## Some trigonometric, exponential thing?

How can we say:

f(x)=A'sin(kx)+B'cos(kx)

or equivalently

f(x)=Ae$^{ikx}$+Be$^{-ikx}$??

How are these two equivalent knowing that e$^{ix}$=cosx+isinx

I don't get this?
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Hi M. next!
 Quote by M. next How can we say: f(x)=A'sin(kx)+B'cos(kx) or equivalently f(x)=Ae$^{ikx}$+Be$^{-ikx}$?? How are these two equivalent knowing that e$^{ix}$=cosx+isinx I don't get this?
They won't both be real.

Try Euler's formula
what do you get?
 it would be: A(coskx +isinkx)+B(coskx-isinkx) which's (A+B)coskx+i(A-B)sinkx .. A'coskx+iB'sinkx where's did the "i" go?

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## Some trigonometric, exponential thing?

 Quote by M. next it would be: A(coskx +isinkx)+B(coskx-isinkx) which's (A+B)coskx+i(A-B)sinkx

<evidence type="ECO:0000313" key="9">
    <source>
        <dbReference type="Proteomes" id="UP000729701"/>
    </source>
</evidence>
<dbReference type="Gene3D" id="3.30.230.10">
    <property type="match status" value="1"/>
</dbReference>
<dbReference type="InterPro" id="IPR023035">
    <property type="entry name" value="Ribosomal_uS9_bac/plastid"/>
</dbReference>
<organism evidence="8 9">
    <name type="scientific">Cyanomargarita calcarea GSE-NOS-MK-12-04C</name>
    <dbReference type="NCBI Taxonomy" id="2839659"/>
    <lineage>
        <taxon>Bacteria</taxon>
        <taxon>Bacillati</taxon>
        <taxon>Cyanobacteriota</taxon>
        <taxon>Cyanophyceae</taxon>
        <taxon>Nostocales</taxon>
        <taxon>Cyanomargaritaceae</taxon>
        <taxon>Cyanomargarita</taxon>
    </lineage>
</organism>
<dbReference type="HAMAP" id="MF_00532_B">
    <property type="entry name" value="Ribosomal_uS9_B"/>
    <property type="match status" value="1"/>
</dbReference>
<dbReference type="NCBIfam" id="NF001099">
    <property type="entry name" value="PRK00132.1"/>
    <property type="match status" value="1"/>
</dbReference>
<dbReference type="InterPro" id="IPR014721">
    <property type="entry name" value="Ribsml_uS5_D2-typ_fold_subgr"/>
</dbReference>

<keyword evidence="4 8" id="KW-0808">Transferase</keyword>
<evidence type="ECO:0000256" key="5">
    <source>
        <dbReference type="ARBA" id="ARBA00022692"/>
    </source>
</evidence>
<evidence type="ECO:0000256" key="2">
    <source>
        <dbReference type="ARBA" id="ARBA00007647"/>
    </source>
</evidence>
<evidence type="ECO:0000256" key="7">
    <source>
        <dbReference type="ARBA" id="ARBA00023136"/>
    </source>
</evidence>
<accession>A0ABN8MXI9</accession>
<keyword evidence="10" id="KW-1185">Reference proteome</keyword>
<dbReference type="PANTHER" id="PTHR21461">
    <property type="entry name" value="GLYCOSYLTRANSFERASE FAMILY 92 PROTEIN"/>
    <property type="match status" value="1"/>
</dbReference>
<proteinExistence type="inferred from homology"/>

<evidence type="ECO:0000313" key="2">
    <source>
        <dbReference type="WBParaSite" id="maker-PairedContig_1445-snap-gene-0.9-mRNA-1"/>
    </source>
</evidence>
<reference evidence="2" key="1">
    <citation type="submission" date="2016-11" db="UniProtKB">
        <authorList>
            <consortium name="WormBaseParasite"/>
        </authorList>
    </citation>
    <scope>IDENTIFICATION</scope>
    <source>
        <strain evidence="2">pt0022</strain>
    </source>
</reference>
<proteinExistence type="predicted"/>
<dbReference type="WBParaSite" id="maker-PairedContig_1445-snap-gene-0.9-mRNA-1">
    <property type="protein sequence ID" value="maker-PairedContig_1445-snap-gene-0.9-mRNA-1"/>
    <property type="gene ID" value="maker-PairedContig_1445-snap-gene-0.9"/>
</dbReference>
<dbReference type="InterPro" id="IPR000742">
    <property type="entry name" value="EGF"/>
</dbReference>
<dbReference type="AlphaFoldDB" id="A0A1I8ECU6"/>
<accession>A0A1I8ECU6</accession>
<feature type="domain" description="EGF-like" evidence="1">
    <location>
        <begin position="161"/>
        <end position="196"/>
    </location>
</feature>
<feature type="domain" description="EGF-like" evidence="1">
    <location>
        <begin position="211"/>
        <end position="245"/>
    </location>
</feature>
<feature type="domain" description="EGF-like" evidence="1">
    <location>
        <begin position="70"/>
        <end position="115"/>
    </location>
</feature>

so B' = i(A-B) …
i told you they won't both be real!
 Sorry, i didn't check the site from since, I had some connection difficulties. So, my final question, can this be done? Is the exponential form an alternative for the known trigonometric one? And why do I use it? Why not keep it in trigonometric form. I am working on potential wells, free particles and so, if this information would help you answer my question.

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Hi M. next!
 Quote by M. next Is the exponential form an alternative for the known trigonometric one? And why do I use it? Why not keep it in trigonometric form.
Yes, they're equally valid alternatives.
You use cos and sin, or real exponentials, if you're only interested in real solutions,

but you use complex exponentials if you're interested in complex solutions.
 Thanks, am grateful